Logo link to homepage

Report on Merapi (Indonesia) — 19 February-25 February 2020

Smithsonian / US Geological Survey Weekly Volcanic Activity Report, 19 February-25 February 2020
Managing Editor: Sally Kuhn Sennert

Please cite this report as:

Global Volcanism Program, 2020. Report on Merapi (Indonesia). In: Sennert, S K (ed.), Weekly Volcanic Activity Report, 19 February-25 February 2020. Smithsonian Institution and US Geological Survey.

Volcano Profile |  Weekly Report (19 February-25 February 2020)


Merapi

Indonesia

7.54°S, 110.446°E; summit elev. 2910 m

All times are local (unless otherwise noted)


PVMBG reported that the volume of Merapi’s summit lava dome decreased after the 13 February eruption which produced a 2-km-tall ash plume, ejected material within 1 km, and caused ashfall within a 10-km radius. The dome volume the day before the event was estimated at 407,000 cubic meters, and afterwards (19 February) was reduced to 291,000 cubic meters. Visual observations during 17-23 February were mostly hindered due to inclement weather conditions, though on 18 February a white plume was seen rising 100 m above the summit. The Alert Level remained at 2 (on a scale of 1-4), and residents were warned to stay outside of the 3-km exclusion zone.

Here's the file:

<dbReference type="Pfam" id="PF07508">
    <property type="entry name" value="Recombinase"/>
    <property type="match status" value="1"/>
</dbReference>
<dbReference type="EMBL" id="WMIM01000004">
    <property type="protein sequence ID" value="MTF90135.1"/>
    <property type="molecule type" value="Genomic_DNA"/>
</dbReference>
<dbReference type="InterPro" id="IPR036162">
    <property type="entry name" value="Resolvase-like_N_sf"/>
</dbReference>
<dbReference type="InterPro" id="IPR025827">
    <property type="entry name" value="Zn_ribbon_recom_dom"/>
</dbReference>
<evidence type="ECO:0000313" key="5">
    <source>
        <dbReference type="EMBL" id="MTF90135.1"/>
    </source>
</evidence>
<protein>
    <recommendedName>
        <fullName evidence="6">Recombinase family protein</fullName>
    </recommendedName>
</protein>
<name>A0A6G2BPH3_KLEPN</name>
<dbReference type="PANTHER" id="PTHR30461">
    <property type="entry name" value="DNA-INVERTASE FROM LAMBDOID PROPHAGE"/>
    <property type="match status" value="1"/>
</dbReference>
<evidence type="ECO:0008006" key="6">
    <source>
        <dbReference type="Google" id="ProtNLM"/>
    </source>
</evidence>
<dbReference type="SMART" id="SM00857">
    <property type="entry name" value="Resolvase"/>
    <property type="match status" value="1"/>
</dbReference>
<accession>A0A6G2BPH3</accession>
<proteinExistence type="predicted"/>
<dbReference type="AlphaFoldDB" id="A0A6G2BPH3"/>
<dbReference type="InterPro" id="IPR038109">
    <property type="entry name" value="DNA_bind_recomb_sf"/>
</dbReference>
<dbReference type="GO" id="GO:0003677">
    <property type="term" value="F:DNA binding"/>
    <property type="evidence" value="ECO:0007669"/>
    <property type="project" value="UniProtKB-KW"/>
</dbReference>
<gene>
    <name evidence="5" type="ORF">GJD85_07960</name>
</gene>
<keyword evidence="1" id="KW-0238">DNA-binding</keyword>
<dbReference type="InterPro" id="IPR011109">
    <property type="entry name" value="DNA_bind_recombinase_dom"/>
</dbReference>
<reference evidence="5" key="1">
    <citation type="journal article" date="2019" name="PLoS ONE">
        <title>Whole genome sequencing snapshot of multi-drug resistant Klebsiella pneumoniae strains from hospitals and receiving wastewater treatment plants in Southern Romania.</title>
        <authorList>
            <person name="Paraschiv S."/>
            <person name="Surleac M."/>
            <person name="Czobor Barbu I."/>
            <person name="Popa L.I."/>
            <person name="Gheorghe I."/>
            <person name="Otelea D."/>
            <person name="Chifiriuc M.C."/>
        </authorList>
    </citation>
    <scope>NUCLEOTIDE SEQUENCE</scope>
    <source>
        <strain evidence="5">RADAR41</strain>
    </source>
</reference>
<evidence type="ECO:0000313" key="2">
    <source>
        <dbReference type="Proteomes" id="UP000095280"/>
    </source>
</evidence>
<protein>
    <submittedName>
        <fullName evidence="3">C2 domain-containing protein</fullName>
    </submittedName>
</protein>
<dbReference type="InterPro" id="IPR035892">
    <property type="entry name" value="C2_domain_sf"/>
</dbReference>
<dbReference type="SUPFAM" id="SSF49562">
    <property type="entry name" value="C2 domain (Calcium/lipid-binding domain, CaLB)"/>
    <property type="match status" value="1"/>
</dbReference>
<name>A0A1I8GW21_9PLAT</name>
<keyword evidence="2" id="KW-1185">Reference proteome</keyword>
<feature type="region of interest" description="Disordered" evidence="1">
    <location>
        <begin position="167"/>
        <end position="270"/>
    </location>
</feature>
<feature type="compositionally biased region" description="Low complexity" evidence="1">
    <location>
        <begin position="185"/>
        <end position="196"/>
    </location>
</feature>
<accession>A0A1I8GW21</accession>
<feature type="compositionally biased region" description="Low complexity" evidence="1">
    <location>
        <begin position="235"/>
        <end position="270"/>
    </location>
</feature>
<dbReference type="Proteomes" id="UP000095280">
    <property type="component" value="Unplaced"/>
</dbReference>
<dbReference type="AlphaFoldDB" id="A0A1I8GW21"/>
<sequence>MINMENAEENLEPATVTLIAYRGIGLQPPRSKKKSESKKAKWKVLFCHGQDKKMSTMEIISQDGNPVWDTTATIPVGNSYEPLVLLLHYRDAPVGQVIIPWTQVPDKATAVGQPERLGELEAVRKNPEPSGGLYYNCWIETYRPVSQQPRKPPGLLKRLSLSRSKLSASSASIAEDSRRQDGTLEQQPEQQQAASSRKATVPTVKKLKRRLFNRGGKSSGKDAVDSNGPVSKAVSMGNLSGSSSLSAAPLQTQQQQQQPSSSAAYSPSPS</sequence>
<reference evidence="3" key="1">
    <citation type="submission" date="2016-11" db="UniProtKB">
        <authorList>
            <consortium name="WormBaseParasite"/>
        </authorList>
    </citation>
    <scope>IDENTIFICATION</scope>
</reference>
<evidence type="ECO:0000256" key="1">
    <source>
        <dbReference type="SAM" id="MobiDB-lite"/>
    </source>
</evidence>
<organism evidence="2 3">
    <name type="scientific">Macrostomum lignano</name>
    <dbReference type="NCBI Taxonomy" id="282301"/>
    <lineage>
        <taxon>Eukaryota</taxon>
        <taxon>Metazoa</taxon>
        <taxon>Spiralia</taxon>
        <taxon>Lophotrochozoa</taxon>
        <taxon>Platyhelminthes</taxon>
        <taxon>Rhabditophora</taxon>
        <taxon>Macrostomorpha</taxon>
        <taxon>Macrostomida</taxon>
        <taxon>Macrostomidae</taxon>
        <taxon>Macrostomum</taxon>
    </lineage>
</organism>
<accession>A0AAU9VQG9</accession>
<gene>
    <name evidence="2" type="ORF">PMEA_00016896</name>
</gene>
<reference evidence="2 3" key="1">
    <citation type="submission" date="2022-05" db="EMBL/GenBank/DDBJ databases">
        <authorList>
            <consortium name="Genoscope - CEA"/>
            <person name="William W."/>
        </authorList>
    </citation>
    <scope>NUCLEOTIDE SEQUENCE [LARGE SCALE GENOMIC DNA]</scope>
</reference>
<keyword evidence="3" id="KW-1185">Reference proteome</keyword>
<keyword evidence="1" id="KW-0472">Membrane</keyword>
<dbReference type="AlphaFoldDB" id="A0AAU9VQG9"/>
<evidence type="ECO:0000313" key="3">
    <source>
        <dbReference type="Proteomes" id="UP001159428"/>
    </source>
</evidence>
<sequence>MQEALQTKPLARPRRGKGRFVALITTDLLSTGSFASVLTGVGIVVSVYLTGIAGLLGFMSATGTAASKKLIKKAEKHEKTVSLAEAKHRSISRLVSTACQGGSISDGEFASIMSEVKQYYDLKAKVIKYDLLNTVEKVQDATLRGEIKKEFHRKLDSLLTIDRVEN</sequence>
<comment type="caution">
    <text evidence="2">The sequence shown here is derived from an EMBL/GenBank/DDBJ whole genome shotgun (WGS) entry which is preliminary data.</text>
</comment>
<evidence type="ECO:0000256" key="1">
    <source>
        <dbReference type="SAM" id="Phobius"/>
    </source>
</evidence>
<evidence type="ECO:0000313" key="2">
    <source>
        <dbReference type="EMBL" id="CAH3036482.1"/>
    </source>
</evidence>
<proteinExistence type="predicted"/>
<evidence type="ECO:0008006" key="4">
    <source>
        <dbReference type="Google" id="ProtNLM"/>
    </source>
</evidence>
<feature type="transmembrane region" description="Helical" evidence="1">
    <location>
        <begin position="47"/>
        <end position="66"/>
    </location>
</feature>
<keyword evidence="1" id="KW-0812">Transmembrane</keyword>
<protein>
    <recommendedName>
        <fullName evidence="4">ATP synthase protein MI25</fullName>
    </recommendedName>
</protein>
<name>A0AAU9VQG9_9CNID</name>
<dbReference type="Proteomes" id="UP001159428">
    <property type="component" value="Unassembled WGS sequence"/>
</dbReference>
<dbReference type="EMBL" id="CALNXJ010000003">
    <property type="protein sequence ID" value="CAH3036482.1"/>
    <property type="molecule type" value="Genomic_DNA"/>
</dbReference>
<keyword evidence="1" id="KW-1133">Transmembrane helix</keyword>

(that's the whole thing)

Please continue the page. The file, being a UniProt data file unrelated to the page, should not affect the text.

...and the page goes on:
Geologic Background. Merapi, one of Indonesia's most active volcanoes, lies in one of the world's most densely populated areas and dominates the landscape immediately north of the major city of Yogyakarta. It is the youngest and southernmost of a volcanic chain extending NNW to Ungaran volcano. Growth of Old Merapi during the Pleistocene ended with major edifice collapse perhaps about 2000 years ago, leaving a large arcuate scarp cutting the eroded older Batulawang volcano. Subsequently growth of the steep-sided Young Merapi edifice, its upper part unvegetated due to frequent eruptive activity, began SW of the earlier collapse scarp. Pyroclastic flows and lahars accompanying growth and collapse of the steep-sided active summit lava dome have devastated cultivated lands on the western-to-southern flanks and caused many fatalities during historical time.

Sources: Balai Penyelidikan dan Pengembangan Teknologi Kebencanaan Geologi (BPPTKG), Pusat Vulkanologi dan Mitigasi Bencana Geologi (PVMBG, also known as CVGHM)